Comeback Attempt

I actually wrote this Wednesday evening, but then I unfortunately discovered that when I tried to place the post in WordPress, using Firefox, nothing happened (and I couldnʼt even access the HTML pane I normally use to paste what I have already typed in Scrivener and exported as HTML). And no matter what I pasted, typed or yelled, whenever I tried to save or preview my new addition, the contents (except for a title) vanished into nothingness.

On Thursday, I tried contacting the WordPress.com support team, but although my message was acknowledged as “flying through cyberspace,” nothing has resulted. And I remain unable (in Firefox) to use WordPress.

So today, just to test and see (while my visiting sister — go on, read the post and you will understand — is working on her own netbook in the living room), I thought I would investigate what might happen if I accessed my WordPress site (not the blog itself but the bloggerʼs own Dashboard site) using Google Chrome. Voilá! Here we are (fortunately I had saved both the original post and its HTML version in CopyPaste Pro).

You may now read what I wrote nearly forty-eight hours ago…

Hmmmm… better than two weeks without a post on old Wakdjunkagaʼs Blog. Not good.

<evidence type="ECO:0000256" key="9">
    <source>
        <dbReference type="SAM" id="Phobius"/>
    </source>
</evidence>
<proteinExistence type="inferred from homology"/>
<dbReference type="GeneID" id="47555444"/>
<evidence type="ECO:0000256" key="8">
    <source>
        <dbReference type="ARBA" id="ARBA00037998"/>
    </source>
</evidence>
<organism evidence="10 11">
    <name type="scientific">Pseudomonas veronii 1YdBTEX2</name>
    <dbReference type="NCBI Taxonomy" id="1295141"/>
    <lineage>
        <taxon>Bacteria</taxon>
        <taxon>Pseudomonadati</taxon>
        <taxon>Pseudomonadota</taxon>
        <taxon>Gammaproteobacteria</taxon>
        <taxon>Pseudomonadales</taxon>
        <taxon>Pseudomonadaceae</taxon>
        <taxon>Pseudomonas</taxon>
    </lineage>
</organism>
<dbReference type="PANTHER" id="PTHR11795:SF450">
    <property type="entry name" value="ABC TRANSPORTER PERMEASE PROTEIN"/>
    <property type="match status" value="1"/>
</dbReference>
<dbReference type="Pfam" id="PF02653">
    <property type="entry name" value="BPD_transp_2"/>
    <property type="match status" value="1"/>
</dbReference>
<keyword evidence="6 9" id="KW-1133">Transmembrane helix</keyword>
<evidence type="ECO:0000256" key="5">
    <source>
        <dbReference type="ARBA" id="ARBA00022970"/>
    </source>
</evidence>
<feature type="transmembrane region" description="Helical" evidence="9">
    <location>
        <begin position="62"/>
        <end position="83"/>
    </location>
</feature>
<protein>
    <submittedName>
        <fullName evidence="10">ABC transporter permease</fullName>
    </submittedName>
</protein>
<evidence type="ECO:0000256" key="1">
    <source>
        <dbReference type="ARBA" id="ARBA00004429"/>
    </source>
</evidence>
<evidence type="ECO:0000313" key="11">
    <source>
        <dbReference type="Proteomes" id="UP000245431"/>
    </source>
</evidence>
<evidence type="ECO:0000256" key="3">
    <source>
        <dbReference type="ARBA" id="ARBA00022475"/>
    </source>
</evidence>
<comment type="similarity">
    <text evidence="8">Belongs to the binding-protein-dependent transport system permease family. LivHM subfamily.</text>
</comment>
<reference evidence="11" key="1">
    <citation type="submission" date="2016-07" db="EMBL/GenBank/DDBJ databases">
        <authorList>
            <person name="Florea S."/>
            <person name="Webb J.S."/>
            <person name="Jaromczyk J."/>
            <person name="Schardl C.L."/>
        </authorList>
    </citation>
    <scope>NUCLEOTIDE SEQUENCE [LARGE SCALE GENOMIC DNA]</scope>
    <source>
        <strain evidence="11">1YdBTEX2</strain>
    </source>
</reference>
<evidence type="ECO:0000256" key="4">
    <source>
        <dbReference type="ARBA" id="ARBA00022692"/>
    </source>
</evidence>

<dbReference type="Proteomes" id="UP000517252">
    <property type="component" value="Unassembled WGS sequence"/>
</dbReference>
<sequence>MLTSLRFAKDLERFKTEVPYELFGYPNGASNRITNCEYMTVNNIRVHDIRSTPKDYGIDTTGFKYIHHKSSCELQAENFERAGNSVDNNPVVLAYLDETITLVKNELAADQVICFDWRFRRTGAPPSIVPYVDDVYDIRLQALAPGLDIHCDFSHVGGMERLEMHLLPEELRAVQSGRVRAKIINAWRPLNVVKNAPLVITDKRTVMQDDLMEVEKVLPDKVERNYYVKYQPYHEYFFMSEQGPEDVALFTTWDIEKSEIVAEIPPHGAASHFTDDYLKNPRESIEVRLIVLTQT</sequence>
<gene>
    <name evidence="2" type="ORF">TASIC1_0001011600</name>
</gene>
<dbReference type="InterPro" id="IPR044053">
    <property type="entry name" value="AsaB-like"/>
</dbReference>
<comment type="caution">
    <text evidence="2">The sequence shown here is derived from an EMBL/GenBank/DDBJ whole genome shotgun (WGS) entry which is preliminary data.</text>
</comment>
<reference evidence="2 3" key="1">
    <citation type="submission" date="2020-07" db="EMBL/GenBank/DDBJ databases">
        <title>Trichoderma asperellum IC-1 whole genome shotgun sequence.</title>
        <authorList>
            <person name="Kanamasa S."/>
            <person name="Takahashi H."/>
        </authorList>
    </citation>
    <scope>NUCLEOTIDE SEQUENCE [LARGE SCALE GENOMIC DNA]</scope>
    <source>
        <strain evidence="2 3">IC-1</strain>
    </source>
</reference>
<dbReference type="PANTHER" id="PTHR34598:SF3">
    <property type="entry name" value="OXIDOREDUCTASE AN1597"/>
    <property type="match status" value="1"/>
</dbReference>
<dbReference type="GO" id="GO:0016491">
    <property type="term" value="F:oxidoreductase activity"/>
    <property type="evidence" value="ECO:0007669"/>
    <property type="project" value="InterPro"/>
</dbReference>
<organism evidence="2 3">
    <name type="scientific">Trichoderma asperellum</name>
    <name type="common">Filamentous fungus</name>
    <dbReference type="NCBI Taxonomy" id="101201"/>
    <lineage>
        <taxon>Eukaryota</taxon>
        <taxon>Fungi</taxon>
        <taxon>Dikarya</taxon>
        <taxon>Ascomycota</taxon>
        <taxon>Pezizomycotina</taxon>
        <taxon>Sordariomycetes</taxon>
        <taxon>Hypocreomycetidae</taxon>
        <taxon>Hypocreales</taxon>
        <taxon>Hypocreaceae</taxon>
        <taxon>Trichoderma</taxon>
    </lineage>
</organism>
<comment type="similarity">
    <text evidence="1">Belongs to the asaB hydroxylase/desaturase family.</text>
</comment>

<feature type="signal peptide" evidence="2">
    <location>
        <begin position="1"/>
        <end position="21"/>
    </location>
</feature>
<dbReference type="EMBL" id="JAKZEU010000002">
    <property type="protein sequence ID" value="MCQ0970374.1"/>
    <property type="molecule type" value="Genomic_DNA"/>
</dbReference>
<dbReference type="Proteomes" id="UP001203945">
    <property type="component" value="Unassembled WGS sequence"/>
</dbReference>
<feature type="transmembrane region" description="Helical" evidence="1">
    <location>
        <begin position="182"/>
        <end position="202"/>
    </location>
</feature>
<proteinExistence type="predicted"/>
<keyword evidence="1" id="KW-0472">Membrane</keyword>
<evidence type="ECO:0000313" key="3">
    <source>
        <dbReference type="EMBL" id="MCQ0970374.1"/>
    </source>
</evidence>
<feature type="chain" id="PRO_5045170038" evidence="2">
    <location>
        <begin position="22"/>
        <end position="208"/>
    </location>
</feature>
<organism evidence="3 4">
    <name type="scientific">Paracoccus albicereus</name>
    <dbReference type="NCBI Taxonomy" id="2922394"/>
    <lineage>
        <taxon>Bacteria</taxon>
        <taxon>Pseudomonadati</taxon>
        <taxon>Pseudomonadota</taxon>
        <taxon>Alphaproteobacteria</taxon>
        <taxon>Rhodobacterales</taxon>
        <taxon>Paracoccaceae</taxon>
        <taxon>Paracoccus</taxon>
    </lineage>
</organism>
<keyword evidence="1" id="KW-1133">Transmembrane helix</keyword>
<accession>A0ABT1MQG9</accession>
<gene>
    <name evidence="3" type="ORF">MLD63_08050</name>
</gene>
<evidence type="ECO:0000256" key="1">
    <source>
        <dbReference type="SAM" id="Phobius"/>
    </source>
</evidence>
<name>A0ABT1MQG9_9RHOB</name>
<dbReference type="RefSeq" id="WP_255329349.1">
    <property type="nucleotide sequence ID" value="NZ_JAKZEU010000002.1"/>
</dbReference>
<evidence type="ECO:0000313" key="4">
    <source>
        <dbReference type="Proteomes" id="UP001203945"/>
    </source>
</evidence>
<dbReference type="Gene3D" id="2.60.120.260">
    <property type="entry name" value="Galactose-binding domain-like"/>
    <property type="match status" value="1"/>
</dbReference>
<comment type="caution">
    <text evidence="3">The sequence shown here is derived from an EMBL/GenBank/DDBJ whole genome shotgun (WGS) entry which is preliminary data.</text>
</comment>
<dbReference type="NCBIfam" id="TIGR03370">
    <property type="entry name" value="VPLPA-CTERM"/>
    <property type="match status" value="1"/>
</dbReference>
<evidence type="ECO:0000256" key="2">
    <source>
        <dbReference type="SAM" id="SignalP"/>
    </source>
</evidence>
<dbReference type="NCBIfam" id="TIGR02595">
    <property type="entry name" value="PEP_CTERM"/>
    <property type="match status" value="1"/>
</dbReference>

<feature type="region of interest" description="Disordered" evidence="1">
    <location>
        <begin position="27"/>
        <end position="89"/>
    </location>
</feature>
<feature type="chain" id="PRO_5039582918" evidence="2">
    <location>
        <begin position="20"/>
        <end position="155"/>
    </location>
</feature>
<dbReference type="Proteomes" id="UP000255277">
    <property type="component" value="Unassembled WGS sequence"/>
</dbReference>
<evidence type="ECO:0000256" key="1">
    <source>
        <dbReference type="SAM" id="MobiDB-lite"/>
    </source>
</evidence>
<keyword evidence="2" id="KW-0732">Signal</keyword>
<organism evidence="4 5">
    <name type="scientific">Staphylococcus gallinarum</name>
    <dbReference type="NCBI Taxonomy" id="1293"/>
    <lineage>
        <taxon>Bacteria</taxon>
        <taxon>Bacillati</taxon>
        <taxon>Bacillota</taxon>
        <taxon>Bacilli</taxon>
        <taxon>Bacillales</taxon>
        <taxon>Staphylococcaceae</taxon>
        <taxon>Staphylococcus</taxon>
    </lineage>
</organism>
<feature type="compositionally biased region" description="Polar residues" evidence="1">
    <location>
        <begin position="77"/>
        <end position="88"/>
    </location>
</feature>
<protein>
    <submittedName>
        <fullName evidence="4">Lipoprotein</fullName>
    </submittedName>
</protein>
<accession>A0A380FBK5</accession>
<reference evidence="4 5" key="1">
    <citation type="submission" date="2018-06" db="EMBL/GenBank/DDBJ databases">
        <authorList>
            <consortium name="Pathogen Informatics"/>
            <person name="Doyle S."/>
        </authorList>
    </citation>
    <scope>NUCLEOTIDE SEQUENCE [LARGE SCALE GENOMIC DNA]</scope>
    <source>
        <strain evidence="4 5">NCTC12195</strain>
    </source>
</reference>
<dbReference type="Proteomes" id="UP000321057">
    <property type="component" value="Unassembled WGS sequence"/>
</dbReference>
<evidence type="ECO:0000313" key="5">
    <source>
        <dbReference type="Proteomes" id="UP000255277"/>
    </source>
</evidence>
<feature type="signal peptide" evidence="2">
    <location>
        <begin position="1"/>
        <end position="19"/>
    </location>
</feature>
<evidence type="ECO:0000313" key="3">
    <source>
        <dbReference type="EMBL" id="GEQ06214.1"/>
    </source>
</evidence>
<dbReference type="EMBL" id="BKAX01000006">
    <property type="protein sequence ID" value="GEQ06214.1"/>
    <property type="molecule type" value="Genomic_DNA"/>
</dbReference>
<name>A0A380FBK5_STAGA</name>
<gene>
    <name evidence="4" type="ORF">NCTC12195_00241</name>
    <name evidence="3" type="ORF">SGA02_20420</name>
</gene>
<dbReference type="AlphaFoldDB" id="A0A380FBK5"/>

The boom box in our office, showing some of the CDs that we did retain when selling our vinyl records

What was going on? Was I deeply depressed at selling all my records for a mere $263?* Not particularly. But I have been wasting days really proficiently (not the correct word choice, there) every day, and have written nearly nothing of any kind (a few thousand words smartpenned as a kind of journal/diary and the starts of two different stories). But no blog posts.

And this one wonʼt be much. I have but a few minutes to do anything, having made tomorrowʼs lunch for The Lovely One (and our breakfast as well) and just now listened to the weather report (we may be expecting frost tonight — a significantly better** chance tomorrow night). She-Who-Must is working out, and as soon as she calls to let me know sheʼs on her way home, I need to fill the birdbath, which has gone bone dry (mostly because the soft ground has left the durned thing uneven, so when I fill it, the birds only end up with about half the water they should).

My sister is arriving sometime after 7:00 for a brief visit (actually, she has a meeting in Dubuque tomorrow and worked us in as free housing and a chance to see each other before moving on to my Aunt Alaireʼs Saturday for Easter celebrations). So I am simply making myself take a brief slack of time to actually compose something to comprise a post.

This is it. (Maybe Iʼm back.)

Happy birthday, Stephen!